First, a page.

Matt Walsh + Veep

There's nothing better than a first timer! Matt Walsh has been a consistently strong member of the hilarious Veep crew and it's delightful to see someone else from the cast getting recognized.

Judith Light + Gabby Hoffman + Transparent

Judith Light is my favorite actress on Transparent, but Hoffman especially stood out this year as her character tried to figure out her life and examined the past of their complex family. Hoffman was involved in one of my favorite moments from TV this year - the dazzling way her character was integrated into a scene that merged the past and present. The music and imagery made it unforgettable.

 Tina + Amy + SNL

We like them alone, we like them together and Fey and Poehler's pairing made for one of the must-see episodes of SNL last December. Now they are nominated for their hosting duties as a duo - something that has never happened in an acting category before. Give them an award so they can share the stage again (and because they deserve it)!

Last Week Tonight With John Oliver

John Oliver may not be a "real" journalist, but he is leading the charge introduced by Jon Stewart to have comedic criticism blend with actual investigative journalism. Oliver and his team work tirelessly to make sense of complicated issues, serious issues, all while dropping "f bombs", inventing religions, and all in all, making hard reality fun for us all to consume.

Gay Of Thrones

"Where dragons!" Gay Of Thrones, a Funny Or Die series that follows a hairdresser discussing each episode of Game Of Thrones, is the only wrap up show that really matters. Each video adds a huge amount of levity to a very serious show. Especially in how Gay Of Thrones star, Jonathan Van Ness, has given lovable nicknames to all the GOT characters, like Blonde Cher, Capital City Selena, Christina Aguilera, Baby Barack Obama, Baby Miss Cleo, etc. Let's get real, no one has time to remember their real names. 

Watch all the videos on repeat here. Warning: they contain spoilers. (Duh)

Full Frontal With Samantha Bee

Most outlets were originally posting that Bee's new show was snubbed at the Emmys, because she wasn't nominated in the talk show category. Then I dug deeper and found that her show did get one nomination - Outstanding Writing for a Variety Series. Since writing is the basis for everything, that's a  tremendous nomination to behold!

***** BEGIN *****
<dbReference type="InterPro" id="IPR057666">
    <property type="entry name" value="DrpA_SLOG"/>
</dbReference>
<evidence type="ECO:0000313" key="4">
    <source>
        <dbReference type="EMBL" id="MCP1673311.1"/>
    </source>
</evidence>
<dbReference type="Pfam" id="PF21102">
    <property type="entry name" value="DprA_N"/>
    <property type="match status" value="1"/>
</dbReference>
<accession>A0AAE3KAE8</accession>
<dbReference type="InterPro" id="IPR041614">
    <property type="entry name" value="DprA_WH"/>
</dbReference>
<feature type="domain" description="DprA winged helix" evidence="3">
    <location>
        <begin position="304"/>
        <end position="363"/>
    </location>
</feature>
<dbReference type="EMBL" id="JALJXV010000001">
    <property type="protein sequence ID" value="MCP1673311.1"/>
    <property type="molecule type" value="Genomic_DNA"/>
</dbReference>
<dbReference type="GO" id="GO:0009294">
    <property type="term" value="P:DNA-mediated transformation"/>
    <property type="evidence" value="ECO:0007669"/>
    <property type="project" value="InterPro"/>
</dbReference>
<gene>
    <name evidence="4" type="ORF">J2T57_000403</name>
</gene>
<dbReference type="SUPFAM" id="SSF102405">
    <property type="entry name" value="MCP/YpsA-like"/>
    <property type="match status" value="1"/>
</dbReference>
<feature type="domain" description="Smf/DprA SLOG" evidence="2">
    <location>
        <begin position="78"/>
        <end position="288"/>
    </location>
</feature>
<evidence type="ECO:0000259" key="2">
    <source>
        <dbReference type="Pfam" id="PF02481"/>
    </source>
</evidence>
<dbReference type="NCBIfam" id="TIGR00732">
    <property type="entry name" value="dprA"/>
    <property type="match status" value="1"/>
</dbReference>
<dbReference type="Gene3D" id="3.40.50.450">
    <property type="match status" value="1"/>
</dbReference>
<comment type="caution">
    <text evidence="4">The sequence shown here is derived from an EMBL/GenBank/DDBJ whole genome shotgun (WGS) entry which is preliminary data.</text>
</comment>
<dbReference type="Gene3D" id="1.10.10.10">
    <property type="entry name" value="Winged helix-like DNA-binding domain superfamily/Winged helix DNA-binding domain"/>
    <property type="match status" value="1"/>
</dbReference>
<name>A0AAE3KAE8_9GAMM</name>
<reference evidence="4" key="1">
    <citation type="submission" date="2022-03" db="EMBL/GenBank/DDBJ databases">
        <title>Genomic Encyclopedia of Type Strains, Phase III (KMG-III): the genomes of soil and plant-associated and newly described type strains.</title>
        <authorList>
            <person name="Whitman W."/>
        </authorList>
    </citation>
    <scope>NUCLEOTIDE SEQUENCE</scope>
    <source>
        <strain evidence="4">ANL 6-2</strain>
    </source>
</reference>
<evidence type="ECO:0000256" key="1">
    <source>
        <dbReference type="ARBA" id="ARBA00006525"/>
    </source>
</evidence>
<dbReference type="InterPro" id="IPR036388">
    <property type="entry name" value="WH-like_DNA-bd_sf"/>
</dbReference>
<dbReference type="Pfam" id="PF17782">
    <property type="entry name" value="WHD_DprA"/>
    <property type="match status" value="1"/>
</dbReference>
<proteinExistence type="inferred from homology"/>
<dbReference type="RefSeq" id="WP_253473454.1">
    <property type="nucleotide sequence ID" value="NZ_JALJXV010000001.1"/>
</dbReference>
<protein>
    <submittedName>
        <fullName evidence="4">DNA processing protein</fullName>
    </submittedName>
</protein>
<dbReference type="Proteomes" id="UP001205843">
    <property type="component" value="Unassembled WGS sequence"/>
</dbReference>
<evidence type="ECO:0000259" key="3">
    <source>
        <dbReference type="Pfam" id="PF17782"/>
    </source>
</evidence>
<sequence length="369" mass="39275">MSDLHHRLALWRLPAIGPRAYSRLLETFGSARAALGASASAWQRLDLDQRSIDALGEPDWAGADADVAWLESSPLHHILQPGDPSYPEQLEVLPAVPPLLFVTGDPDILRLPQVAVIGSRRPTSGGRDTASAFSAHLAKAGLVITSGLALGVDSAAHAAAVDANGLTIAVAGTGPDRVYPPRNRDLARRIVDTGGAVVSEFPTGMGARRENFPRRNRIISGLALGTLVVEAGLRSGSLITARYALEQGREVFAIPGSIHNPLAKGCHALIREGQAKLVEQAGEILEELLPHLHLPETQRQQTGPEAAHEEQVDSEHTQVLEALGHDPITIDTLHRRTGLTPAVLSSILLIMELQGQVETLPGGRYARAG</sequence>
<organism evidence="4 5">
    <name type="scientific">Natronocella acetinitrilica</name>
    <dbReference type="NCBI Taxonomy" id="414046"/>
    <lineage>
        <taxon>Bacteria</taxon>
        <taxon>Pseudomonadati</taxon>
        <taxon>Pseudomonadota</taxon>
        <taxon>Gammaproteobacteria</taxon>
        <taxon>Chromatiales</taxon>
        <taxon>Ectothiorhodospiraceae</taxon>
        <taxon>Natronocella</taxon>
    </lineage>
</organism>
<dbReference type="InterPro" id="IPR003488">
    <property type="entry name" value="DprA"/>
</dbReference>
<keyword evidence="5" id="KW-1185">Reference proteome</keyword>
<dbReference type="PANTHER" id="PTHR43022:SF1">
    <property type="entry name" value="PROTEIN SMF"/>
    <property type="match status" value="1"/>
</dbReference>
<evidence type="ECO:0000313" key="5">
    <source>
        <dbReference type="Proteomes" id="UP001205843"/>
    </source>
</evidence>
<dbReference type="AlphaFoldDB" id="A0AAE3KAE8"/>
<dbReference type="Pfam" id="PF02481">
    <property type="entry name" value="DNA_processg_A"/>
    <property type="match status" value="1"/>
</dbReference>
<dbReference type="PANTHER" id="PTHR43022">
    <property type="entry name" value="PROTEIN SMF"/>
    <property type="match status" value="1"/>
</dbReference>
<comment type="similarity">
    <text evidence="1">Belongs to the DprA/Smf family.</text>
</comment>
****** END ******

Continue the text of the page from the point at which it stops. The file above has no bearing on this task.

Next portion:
Bee has taken her love of crafting passionate field pieces for The Daily Show and multiplied that tenacity by like a zillion. She is pushing boundaries and raging against injustice - at the local and national level - even more than her former colleague, John Oliver.  Bee may be the only woman currently with a late night show, but, for lack of a better way of phrasing it, she definitely has the biggest balls of them all.   

Other Thoughts

Shout-out to Kyle Chandler (Bloodline) and Jesse Plemmons (Fargo) - hey there! FNL alums make every show better and they have the acting nominations to prove it.

What Happened Miss Simone? and Cartel Land - So, because these docs are on Netflix/A&E they can be up for Emmys and Oscars? Discuss.

Nick News With Linda Ellerbee: Hello, I Must Be Going! - This is nominated for Outstanding Children's Program. I watched this as a kid and it played a part in me caring about current events and the passionate person I am today. What a lovely surprise to see that it was still airing.

There will always be people out there that recoil at the thought of awards shows and deem them pure drivel. And hey, even I acknowledge that there are more important things in the world,  but there are people (aka my kind of people) who very much appreciate the art of movie/TV making and it's a night dedicated to just talking about a favorite passion. There is absolutely nothing wrong with that.

Can there be anything more to say about the Emmys?  Oh, why yes, there's always more to say. Check back in for notes on some noteworthy TV that was excluded.

Until next time.